As the only Catholic school in Southern Nevada, with its beautiful 36 acre campus, you might forget that Las Vegas’ Bishop Gorman High School has become one of the preeminent sources of basketball talent in the entire country. Yet Gorman just keeps churning out quality players.
Gorman saw an exodus of D1 players two years ago, headlined by the 14th pick in the NBA Draft, Shabazz Muhammad. But they also sent other quality players to big time programs. Ben Carter picked Oregon, Rosco Allen picked Stanford, and Demetris Morant went with the hometown UNLV Runnin’ Rebels. That’s a big boost to west coast basketball, all from one school’s graduating class.
What might be more impressive than the abundance of talent Bishop Gorman has produced is the way head coach Grant Rice has dealt with losing that talent. A year after they went 28-4 and captured the state title behind Muhammad, Allen, Morant, and Carter, Rice led Gorman to another state title. And they went 29-3.
That’s a testament to Rice’s ability to create a sustainable basketball program, but it’s also an affirmation of the talent they continue to develop.
Perhaps no one embodies that idea as much as 2015 center Stephen Zimmerman. The 7 foot sophomore has emerged into one of the best players in the country, regardless of class. He combines a sweet shooting touch with the height and length to play around he basket, and is rapidly improving. There’s a reason that he’s being called the best player in his class.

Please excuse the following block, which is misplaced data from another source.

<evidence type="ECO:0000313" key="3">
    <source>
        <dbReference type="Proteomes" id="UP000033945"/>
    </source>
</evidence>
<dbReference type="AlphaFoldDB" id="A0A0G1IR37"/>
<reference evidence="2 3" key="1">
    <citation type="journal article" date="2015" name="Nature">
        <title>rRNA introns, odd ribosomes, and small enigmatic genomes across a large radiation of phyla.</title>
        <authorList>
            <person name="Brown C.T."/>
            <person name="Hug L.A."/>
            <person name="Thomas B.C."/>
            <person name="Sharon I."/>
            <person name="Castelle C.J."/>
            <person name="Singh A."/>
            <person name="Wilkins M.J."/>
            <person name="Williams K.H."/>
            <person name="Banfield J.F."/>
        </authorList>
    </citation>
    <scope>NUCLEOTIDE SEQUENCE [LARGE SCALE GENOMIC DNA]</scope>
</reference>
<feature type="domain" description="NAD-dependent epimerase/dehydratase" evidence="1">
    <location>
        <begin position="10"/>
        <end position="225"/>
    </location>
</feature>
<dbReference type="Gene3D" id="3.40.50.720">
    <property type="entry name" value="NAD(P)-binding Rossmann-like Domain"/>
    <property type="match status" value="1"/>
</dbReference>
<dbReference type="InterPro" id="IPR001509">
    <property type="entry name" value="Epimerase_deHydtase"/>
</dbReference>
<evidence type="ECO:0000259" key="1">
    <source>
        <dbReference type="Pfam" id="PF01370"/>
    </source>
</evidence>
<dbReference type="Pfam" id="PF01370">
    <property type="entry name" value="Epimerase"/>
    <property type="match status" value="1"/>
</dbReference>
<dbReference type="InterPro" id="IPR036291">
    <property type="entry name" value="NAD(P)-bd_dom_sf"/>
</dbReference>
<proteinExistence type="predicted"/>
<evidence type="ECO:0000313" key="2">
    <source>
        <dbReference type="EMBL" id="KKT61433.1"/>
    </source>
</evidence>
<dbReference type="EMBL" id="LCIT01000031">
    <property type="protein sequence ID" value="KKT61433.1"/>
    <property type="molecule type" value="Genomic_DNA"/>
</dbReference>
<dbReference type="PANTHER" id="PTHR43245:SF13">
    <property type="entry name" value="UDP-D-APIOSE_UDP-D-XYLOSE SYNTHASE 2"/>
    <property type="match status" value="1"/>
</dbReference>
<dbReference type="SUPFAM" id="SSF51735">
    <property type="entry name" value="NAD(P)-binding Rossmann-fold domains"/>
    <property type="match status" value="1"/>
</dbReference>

Normally, a player like Zimmerman would be enough to carry a high school team to success. But the Gorman way has never been just about star players. Instead, the program has made a name for itself by developing all around teams that let the talents of multiple players emerge through the team concept. And last year was no exception.
Chase Jeter, a 6’8 forward with smooth moves around the basket, is considered a top 50 talent and continues to get better. He has the size and length to be effective down low, and with more seasoning he could become a very skilled power forward that will be sought after by college teams all over the country.
Rashad Muhammad, the younger brother of Shabazz, averaged 19 points per game and became one of the best scorers on the team, highlighted by a 29 point performance in the state semifinals against Hug High. Muhammad is committed to San Jose St University.
But Gorman’s wealth of talent goes even further. Trey Kennedy, a combo guard who has a knack for scoring, is committed to Southern Utah and drew interest from many other teams looking for guards in the 2013 class.
And Noah Robotham, a 2014 guard, is seeing interest from programs like Stanford, Harvard, BYU, and UNLV. Robotham is poised for big things as a senior.
With as much talent as Gorman returns next year, it won’t be a surprise to see them take another state title. But it might actually be more fun watching which players they develop into significant contributors. With Gorman’s track record under Rice, there’s no reason to think the Gaels will do anything but continue the long line of elite basketball players to come through the program.